A recent profile of Secretary of State John Kerry in The New Yorker reveals what the diplomat really thinks of Israeli Prime Minister Benjamin Netanyahu and the Israeli-Palestinian peace process.
The rift between the Obama and Netanyahu administrations is no secret. According to the article, “American officials speak of Netanyahu as myopic, entitled, untrustworthy, routinely disrespectful toward the President, and focused solely on short-term political tactics to keep his right-wing constituency in line.”
According to State Department aides, the “sources of Kerry’s exasperation with Netanyahu range from the injustice of settlement building in the West Bank to the way he employs Yitzhak Molcho, his lawyer and confidant, to stifle even the most inconsequential negotiation.”
In the eyes of Obama’s staff, “Netanyahu seems not to care if he insults the Administration.” The article cites several examples of Israeli officials’ “insulting” behavior, including the controversial speech against the Iran nuclear deal which Netanyahu gave to Congress without the White House’s permission.
Kerry brokered the deal, which Israelis viewed as a dangerously misguided concession that will increase the likelihood of Iran obtaining nuclear weapons.
The article describes Kerry’s failed 2014 attempt at pushing Israeli-Palestinian peace as “nine months of fruitless, chaotic, and, arguably, corrosive negotiations” that “almost no one, not even the President, believed would lead to a breakthrough.”
The experience left the Secretary of State “badly disillusioned” that a solution could be reached, at least under Netanyahu’s brand of government.
Now, Kerry fears that Israel is on the path to becoming a “unitary state that is an impossible entity to manage.” He is also afraid that “the Palestinian Authority could collapse; that, in the event, the P.A.’s thirty thousand security officers would scatter; and that chaos and increasingly violent clashes with Israel would follow.”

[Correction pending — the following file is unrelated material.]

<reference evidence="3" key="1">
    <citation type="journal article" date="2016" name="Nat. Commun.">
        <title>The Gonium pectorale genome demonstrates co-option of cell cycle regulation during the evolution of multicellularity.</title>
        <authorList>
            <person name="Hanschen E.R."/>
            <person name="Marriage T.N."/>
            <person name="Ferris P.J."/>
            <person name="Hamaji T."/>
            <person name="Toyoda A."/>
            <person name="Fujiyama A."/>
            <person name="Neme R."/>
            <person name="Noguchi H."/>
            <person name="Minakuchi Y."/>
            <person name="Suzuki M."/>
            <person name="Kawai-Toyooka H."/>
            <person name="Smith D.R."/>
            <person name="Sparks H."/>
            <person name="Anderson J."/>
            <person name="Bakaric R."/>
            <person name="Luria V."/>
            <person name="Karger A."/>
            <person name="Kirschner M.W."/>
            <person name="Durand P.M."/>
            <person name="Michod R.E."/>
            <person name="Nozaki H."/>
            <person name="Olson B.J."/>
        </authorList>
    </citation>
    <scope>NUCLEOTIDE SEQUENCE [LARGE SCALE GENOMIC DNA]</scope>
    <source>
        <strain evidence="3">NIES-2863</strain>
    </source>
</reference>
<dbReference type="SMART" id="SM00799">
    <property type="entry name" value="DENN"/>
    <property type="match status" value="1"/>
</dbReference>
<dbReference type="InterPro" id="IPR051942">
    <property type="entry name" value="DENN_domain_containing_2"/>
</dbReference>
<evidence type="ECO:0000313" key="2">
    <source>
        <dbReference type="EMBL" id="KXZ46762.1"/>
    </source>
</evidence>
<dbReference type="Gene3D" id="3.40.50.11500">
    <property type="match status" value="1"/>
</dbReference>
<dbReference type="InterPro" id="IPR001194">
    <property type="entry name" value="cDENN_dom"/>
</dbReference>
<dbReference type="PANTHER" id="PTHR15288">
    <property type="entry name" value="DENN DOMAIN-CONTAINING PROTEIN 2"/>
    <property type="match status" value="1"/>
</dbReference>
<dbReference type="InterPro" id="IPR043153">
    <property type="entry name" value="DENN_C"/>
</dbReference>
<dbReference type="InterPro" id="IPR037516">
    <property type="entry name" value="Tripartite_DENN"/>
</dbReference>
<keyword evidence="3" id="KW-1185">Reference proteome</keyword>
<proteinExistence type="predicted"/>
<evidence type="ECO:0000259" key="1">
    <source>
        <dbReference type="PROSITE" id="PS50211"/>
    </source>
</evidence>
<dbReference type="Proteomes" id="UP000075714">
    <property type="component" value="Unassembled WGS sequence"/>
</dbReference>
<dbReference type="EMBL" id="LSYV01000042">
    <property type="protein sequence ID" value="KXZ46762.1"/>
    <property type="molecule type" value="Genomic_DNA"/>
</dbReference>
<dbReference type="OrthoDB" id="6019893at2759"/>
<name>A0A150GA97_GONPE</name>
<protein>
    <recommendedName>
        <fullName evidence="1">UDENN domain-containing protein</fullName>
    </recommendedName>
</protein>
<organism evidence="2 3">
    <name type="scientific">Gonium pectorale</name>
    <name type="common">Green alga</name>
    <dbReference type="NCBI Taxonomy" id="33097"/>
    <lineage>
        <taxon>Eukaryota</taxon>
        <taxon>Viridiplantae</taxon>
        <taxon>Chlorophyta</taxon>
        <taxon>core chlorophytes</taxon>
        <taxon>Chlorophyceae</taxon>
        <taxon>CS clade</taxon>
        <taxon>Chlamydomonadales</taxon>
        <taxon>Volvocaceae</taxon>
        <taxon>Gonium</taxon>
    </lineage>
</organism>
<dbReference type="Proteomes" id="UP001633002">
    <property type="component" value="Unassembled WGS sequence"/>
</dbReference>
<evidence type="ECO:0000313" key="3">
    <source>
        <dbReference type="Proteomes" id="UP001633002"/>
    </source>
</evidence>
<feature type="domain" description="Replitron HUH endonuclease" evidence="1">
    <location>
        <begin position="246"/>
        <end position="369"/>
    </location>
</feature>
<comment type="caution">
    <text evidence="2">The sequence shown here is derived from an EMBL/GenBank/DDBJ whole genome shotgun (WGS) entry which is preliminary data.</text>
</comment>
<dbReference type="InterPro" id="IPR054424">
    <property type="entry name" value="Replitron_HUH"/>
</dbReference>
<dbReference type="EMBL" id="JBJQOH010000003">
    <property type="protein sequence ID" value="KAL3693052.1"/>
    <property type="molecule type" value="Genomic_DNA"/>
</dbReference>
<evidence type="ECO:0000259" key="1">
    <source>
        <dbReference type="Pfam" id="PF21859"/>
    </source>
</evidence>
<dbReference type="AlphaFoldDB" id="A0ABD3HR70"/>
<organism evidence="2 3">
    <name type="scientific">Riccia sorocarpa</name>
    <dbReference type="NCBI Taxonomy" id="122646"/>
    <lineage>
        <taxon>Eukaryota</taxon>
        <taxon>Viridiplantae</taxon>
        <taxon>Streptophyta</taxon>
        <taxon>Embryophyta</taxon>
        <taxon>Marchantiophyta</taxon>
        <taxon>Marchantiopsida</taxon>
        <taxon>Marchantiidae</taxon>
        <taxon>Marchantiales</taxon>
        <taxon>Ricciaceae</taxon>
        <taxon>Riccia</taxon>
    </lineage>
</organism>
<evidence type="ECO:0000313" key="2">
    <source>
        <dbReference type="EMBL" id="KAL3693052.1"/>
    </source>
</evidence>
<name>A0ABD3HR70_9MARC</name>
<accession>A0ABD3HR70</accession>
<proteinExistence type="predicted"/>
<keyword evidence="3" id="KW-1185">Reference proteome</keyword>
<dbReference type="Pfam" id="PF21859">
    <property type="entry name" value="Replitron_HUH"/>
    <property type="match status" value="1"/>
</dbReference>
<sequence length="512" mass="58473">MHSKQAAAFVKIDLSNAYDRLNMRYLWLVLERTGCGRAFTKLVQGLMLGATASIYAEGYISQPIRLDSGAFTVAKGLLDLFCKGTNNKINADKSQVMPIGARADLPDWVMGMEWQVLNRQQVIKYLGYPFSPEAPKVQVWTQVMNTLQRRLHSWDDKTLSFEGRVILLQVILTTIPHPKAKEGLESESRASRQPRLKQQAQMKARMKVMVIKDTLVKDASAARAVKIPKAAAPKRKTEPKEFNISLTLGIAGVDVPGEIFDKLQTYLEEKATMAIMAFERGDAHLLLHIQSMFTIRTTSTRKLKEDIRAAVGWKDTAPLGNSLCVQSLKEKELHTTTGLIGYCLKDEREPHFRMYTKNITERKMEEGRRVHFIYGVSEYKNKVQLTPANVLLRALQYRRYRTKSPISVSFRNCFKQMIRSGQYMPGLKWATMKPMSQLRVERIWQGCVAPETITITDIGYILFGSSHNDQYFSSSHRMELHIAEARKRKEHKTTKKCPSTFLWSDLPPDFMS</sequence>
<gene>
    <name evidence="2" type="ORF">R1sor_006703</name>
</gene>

He believes that making a peace agreement with the PA (ostensibly agreeing to a two-state solution, though this is not specified in the article) would solve all of the region’s problems, making vague promises that “it would be good for Israel; it’d be great for the Palestinians; it’d be great for the region. People would make so much money. There’d be so many jobs created.”
The alternative, which is what he sees as currently happening in Israel, is that “you sit there and things just get worse.”
Kerry predicted, “There will be more Hezbollah. There will be more rockets. And they’ll all be pointed in one direction. And there will be more people on the border. And what happens then?”
He continued, “You’re going to be one big fortress? I mean, that’s not a way to live.”
The real problem, he said, is that the Israeli government doesn’t have a clear vision of what kind of state it wants to be, lacking “a theory of how you are going to preserve the Jewish state and be a democracy and a beacon to the world that everybody envisioned when Israel was created.”
Kerry expressed doubts that Israel would be able to maintain its character in the future, asking, “Will it be a democracy? Will it be a Jewish state? Or will it be a unitary state with two systems, or some draconian treatment of Palestinians, because to let them vote would be to dilute the Jewish state? I don’t know. I have no answer to that. But the problem is, neither do they.”
The secretary believes that Israel is “pretending” that its current policies will be effective, saying, “It is not an answer to simply continue to build in the West Bank and to destroy the homes of the other folks you’re trying to make peace with and pretend that that’s a solution.”
He also revealed for the first time that in 2010, Obama send Kerry to meet with Bashar Assad in hopes of making peace between Syria and Israel. Assad’s condition for peace was the return of the Golan Heights to Syria. In exchange, Kerry demanded that Syria would halt the transit of arms through its borders to terror groups like Hezbollah and Hamas.
Kerry claimed to have a signed letter from Assad “proposing a structure by which he was willing to recognize Israel, have an embassy there, make peace, deal with the Golan, et cetera.”
He blamed Netanyahu for refusing to consider the deal, saying that when the Israeli leader was told of the discussion, “one of the first things out of his mouth in the Oval Office was ‘I can’t do this. I’m not going to—I just can’t.’ ”
This may not be surprising to Israelis, for most of whom a return of the Golan Heights, which has been a part of Israel since 1967, is unthinkable, but for the Obama administration, it was yet another example of Netanyahu’s bullheadedness.
The article also touched on many other of Kerry’s achievements and failures during his tenure as Secretary of State, which has seen enormous upheaval in the Middle East region. Certainly, his work with Israel will not make it onto his list of successes.
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Source: Israel in the News